As illustrated earlier, the purpose of run-in sheds is to provide horses with shelter from inclement weather situations. It can provide shade from intense sunlight, shelter from precipitation, and protection from wind. It creates a dry and protected area for horses to go into whenever they want or need it.
If you are looking into installing run-in sheds at your barn, you have several options. Many people choose to build their own run-in sheds. They’re relatively easy to assemble, and only require basic materials; wooden planks, sheet metal, and the tools necessary to put it together.
Some companies sell run-in shed kits that you can build yourself. Some companies provide installation and building services. Or, you can start from scratch and build them yourselves.
The shelter is an essential part of a horse’s life. They’re not like us and cannot simply go inside when the weather gets bad. In the wild, horses were not limited to the pasture space they are today and could seek out natural shelter whenever necessary.
Since this is not an option for our horses, we must provide them with the shelter that they need. A great way of doing this for horses that spend lots of time outside is to provide the horses with run-in sheds. Run-in sheds allow horses to come and go from their shelter as they so choose.
Run-in sheds keep horses dry and protected from whatever inclement weather they may be hiding from. I hope this article helped you learn more about the importance of shelter and the use of run-in sheds! If so, please share this article, and share with us your experiences using run-in sheds!
What is a run-in shed for a horse?
It's a shelter or shed with 3 sides, usually made of wood, used to protect a horse from the elements, particularly rain. They are small and simple and because of that less expensive and easier to build.
A horse has the ability to use the run-in shed whenever he likes. It can be used for year round protection.
How tall should a horse run-in shed be?
The height of a horse run-in shed depends on the horse’s size. A large horse will require a taller run-in shed than a small horse. Horses with longer backs require a longer run-in shed to accommodate them comfortably.
A horse run-in shed should be at least eight feet high at the back end and ten to twelve feet high at the front to accommodate a horse of an average size.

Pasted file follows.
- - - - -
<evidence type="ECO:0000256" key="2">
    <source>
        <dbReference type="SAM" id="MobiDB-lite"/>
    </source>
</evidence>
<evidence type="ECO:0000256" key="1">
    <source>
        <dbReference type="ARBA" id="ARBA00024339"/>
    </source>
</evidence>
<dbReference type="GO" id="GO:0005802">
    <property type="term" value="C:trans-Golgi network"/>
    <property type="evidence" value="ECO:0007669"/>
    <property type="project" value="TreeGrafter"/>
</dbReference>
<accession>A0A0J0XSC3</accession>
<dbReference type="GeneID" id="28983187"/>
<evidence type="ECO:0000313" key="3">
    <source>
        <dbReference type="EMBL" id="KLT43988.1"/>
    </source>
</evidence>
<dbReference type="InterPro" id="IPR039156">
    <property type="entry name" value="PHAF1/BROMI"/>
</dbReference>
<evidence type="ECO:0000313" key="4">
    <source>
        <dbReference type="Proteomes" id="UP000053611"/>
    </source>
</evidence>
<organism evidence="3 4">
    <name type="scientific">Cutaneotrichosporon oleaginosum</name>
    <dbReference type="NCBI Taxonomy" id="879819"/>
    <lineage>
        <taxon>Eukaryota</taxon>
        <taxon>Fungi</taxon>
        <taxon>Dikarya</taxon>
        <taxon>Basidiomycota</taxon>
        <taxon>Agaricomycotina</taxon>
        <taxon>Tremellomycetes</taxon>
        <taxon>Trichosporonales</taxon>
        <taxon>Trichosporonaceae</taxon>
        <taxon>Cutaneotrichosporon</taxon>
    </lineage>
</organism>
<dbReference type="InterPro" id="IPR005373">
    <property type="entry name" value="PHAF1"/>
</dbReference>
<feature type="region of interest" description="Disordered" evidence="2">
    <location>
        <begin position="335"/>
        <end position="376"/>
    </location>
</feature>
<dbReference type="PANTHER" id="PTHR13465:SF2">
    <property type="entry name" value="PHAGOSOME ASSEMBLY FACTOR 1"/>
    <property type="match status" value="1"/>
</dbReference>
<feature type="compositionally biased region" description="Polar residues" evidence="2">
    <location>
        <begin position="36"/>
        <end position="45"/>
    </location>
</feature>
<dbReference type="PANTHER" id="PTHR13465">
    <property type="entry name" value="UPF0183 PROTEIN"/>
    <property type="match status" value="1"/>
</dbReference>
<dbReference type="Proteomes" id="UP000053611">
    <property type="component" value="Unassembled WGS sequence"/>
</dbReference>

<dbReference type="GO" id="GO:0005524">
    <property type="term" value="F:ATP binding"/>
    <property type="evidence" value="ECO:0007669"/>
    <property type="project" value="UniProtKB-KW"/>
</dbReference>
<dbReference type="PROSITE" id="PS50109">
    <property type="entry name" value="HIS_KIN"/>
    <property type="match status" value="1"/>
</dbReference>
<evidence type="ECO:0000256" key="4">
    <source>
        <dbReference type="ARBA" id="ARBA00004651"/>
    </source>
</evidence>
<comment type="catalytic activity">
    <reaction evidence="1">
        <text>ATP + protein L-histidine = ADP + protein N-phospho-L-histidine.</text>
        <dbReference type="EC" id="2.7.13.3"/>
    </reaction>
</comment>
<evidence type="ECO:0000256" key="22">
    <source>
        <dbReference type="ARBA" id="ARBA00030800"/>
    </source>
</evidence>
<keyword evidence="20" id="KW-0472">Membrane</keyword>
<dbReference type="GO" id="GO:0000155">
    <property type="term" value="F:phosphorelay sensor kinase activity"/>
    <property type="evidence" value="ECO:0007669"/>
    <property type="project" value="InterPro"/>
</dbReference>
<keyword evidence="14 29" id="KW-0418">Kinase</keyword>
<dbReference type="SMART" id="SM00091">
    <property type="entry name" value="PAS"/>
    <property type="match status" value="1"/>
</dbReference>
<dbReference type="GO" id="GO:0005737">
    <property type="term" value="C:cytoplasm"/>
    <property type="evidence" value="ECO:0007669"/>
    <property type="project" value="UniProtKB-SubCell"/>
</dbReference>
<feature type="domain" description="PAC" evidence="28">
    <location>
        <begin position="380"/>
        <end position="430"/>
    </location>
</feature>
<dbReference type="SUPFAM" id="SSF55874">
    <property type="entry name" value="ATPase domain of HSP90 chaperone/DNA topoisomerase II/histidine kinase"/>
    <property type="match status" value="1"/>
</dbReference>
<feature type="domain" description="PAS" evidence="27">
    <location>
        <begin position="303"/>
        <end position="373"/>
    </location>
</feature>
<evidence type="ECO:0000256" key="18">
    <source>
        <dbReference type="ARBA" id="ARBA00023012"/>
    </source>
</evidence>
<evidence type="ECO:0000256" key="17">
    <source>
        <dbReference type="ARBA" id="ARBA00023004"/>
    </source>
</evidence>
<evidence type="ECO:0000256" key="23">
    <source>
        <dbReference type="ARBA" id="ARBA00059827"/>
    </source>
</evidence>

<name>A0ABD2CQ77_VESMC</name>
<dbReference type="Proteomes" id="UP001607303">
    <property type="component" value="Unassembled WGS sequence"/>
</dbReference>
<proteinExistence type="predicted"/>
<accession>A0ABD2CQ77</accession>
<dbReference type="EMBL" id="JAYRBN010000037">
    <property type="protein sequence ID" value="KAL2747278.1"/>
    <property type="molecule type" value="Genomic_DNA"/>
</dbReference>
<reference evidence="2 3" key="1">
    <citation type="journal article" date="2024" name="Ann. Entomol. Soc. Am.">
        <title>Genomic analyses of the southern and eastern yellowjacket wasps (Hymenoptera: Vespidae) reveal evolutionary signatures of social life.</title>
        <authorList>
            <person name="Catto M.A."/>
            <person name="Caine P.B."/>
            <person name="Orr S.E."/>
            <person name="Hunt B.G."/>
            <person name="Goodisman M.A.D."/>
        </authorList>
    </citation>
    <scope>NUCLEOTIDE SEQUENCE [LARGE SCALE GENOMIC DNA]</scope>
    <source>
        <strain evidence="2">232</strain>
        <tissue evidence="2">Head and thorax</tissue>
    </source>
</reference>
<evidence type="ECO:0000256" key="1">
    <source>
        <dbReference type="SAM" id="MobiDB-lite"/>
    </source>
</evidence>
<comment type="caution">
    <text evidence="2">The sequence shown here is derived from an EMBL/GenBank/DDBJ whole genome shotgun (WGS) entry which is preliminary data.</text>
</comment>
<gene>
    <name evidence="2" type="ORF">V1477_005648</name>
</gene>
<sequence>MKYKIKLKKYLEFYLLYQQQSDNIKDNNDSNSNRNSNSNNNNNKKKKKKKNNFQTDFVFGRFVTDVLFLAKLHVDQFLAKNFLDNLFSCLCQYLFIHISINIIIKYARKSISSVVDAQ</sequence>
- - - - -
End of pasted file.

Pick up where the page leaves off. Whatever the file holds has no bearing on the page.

Do horses need a run-in shelter?
Horses need shelter from wind, rain, snow, sun, and heat, and a safe place to rest if they are injured or sick. A simple three-sided shed is usually enough to protect them from the weather if you orientate it in a way that the open side is the least exposed.
A run-in shelter is an area where a horse can go for a brief rest and get a chance to cool off or hide from the storm. It should be shaded from the hot afternoon sun, have a clean, dry bedding area and a water supply.
How big should a run-in shed be for 4 horses?
The size of a run-in shed should be proportionate to the size of the horses it protects. There are many different opinions about this topic, some people recommend providing a minimum space of 12'x12′ for each horse while others claim that 10'x10′ is sufficient. Another technique is calculating space needed as 60-80 square feet per 1000 pounds horse.
A run-in shed for four average sized horses should therefore be at least 12 feet wide and 40 feet long. This should allow enough space for horses to turn around comfortably.
A good way to estimate roof height is by measuring the distance from the ground to the top of the highest point of horse's head, then add about two feet for a safe head clearance. Roofs can be made of wood, metal, fiberglass, or composite materials.
How much does a horse run-in shed cost?
The cost of a run-in shed will vary depending on the size, location and materials used. The typical costs for run-in sheds are around $2,500 for a single horse.
Larger run-in sheds that are equipped with feed rooms, cupolas, cabinets, and other exciting add-on features can cost up to $8,000.